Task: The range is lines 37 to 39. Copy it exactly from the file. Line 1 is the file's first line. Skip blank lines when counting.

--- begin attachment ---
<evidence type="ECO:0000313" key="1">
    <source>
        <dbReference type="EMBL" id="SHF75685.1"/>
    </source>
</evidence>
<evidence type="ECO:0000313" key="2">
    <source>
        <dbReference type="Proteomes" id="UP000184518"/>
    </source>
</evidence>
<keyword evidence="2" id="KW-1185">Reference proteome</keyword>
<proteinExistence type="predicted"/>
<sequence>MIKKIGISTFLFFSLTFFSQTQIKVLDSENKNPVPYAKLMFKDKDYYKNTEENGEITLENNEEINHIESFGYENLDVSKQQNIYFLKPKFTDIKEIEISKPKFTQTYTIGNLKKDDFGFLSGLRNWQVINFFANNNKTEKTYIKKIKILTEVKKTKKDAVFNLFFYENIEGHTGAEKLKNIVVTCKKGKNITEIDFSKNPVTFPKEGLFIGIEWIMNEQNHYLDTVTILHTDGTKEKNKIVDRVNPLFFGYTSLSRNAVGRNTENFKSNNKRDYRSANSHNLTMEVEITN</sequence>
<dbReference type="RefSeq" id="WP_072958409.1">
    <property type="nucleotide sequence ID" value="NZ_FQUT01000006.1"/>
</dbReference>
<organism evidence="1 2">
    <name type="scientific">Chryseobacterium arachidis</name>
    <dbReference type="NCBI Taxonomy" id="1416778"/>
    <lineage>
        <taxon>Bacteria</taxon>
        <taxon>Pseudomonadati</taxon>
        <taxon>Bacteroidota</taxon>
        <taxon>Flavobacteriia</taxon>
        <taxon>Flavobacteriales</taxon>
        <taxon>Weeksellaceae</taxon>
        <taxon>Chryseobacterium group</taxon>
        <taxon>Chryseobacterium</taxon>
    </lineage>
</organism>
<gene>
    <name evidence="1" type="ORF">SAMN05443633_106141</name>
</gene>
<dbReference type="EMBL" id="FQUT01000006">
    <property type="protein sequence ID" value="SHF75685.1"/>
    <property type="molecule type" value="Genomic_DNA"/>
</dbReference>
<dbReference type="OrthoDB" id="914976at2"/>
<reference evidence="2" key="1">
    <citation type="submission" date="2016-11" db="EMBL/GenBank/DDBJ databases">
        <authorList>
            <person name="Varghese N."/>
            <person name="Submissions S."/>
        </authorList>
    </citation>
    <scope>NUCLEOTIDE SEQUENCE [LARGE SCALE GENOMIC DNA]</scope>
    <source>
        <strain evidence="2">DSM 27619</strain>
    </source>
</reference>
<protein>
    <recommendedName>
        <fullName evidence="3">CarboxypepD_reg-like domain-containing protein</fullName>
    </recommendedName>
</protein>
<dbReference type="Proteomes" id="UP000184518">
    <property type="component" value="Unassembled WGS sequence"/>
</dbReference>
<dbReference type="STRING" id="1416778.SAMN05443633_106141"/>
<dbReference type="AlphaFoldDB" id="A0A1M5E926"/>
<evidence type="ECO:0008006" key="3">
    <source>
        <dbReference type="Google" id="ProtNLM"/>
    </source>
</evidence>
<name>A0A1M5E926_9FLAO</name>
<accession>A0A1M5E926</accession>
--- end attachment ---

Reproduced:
</dbReference>
<dbReference type="OrthoDB" id="914976at2"/>
<reference evidence="2" key="1">